Mission to Ireland
In the pagan context of ancient Ireland, Patrick proclaimed a distinctively Trinitarian faith. His was no generic god, but he preached the God of the Bible who is Father, Son, and Holy Spirit. Saving faith, according to Patrick is faith in our Triune God:
“For there is no other God, nor ever was before, nor shall be hereafter, but God the Father, unbegotten and without beginning, in whom all things began, whose are all things, as we have been taught; and his son Jesus Christ, who manifestly always existed with the Father, before the beginning of time in the spirit with the Father, indescribably begotten before all things, and all things visible and invisible were made by him. He was made man, conquered death and was received into Heaven, to the Father who gave him all power over every name in Heaven and on Earth and in Hell, so that every tongue should confess that Jesus Christ is Lord and God, in whom we believe. And we look to his imminent coming again, the judge of the living and the dead, who will render to each according to his deeds. And he poured out his Holy Spirit on us in abundance, the gift and pledge of immortality, which makes the believers and the obedient into sons of God and co-heirs of Christ who is revealed, and we worship one God in the Trinity of holy name.”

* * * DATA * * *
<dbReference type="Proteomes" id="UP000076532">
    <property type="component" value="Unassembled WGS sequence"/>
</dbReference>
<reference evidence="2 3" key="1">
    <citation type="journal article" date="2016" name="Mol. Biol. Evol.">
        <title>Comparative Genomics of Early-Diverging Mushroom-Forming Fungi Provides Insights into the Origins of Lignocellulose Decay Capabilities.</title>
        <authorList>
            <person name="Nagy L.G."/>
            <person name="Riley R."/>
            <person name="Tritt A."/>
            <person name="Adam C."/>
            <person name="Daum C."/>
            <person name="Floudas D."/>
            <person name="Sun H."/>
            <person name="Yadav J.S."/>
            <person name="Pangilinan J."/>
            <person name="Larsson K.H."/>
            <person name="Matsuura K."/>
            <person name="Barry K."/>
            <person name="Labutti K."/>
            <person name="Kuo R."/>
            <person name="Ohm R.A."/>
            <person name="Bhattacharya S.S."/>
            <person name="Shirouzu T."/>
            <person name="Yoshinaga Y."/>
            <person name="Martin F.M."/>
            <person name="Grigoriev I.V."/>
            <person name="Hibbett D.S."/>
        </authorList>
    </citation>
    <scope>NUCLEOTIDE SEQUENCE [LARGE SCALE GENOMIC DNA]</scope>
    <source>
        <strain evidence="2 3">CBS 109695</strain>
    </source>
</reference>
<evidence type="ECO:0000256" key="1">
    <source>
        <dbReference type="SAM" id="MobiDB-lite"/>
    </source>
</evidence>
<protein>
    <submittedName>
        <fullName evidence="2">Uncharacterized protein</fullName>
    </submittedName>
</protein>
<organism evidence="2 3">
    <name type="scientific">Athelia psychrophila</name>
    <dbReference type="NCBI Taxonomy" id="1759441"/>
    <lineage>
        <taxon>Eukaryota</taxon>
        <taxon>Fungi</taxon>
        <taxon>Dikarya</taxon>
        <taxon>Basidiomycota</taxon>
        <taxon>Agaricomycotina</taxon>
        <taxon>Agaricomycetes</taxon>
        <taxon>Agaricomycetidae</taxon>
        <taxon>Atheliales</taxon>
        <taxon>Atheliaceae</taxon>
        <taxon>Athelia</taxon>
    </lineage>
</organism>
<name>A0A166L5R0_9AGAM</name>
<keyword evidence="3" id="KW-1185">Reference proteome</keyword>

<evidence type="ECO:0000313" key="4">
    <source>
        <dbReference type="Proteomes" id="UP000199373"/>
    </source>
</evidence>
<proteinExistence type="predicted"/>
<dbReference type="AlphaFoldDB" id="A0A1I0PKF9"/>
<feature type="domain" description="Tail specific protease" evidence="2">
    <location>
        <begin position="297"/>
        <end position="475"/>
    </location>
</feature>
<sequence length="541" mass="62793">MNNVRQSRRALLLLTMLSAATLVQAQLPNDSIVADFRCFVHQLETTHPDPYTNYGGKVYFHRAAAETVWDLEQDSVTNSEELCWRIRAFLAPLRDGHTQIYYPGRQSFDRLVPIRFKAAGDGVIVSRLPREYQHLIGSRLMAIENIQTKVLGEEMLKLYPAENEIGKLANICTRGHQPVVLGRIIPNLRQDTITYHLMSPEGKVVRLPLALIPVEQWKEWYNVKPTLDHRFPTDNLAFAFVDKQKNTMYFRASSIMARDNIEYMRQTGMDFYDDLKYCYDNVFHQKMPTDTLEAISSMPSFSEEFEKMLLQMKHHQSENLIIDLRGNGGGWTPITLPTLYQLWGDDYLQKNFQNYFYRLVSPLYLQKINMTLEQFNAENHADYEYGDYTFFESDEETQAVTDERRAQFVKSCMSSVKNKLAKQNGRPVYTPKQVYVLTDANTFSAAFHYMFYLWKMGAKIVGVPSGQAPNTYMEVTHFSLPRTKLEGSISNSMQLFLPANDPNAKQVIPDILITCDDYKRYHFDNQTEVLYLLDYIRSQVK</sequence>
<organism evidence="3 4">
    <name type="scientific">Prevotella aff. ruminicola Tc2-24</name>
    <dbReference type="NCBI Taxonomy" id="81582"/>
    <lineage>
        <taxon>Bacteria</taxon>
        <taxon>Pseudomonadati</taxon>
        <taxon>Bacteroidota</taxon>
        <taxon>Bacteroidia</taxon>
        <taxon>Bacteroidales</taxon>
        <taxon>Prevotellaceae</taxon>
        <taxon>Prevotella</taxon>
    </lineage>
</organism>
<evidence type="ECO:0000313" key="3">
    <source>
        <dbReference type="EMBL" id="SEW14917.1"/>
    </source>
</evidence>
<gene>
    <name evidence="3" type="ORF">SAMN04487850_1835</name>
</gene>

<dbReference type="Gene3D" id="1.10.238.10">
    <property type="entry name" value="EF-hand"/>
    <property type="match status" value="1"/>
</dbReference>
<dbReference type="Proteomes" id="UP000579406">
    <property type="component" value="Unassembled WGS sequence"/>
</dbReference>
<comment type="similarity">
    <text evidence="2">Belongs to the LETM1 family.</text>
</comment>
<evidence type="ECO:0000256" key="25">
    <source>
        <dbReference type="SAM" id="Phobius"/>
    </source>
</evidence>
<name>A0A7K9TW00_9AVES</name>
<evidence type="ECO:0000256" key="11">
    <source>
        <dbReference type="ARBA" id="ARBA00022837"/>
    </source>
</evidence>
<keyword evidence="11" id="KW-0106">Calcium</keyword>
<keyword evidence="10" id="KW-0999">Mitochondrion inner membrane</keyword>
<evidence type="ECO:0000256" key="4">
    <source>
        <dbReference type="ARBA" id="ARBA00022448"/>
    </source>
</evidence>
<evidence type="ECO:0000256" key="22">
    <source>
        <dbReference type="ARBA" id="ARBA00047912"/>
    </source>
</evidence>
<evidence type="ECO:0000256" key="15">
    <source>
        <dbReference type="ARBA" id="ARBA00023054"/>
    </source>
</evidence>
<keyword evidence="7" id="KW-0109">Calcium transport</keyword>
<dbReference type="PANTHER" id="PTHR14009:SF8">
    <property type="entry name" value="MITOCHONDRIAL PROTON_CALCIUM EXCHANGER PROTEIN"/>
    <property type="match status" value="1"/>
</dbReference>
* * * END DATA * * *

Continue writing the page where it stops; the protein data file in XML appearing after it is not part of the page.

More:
Patrick’s return to Ireland was not without its hardships. “Daily,” he relates, “I expect to be murdered or betrayed or reduced to slavery.” On twelve separate occasions, he was almost killed, but he explains “I fear nothing because of the promises of heaven; for I have cast myself into the hands of the Almighty God, who reigns everywhere.”
Through Patrick’s bold proclamation and the Lord’s grace, the gospel would advance in Ireland. From the Celtic Church, Patrick’s missionary legacy would continue as men like Columba (c. 521-597), Columbanus (c.543-615), and Aidan (d. 651) went out proclaiming the grace of Christ throughout the British Isles and Gaul.
Lessons from Patrick
Our God wastes nothing. The Lord used Patrick’s suffering to prepare him to proclaim the gospel to the Irish. Three lessons stand out from how God used Patrick’s enslavement for his good and for the good of those who would hear his message:
Patrick came to saving faith while in captivity. The Lord used this horrible time in his life to awaken him to his need for Christ, and it was the comfort he received from Christ that he passed on to others.
It was also while enslaved in Ireland that Patrick learned the language, the people, and the culture of that land, which would allow him to minister more effectively upon his return.
Finally, the hardships of slavery prepared him for the hardships of his missionary work. Patrick suffered much and repeatedly faced death as he proclaimed the gospel of Jesus Christ in Ireland.
All quotations are from The Confession of St. Patrick (http://www.ccel.org/ccel/patrick/confession.pdf). For more on Patrick, see Michael A. G. Haykin’s Patrick of Ireland: His Life and Impact (https://www.amazon.com/Patrick-Ireland-Life-Impact-Biography/dp/178191303X/ref=sr_1_1?ie=UTF8&qid=1518522509&sr=8-1&keywords=patrick+of+ireland).
John D. Morrison (PhD, Southern Baptist Theological Seminary) leads the Gospel Training Center at Lakewood Baptist Church (http://www.lakewoodlife.org/gtc).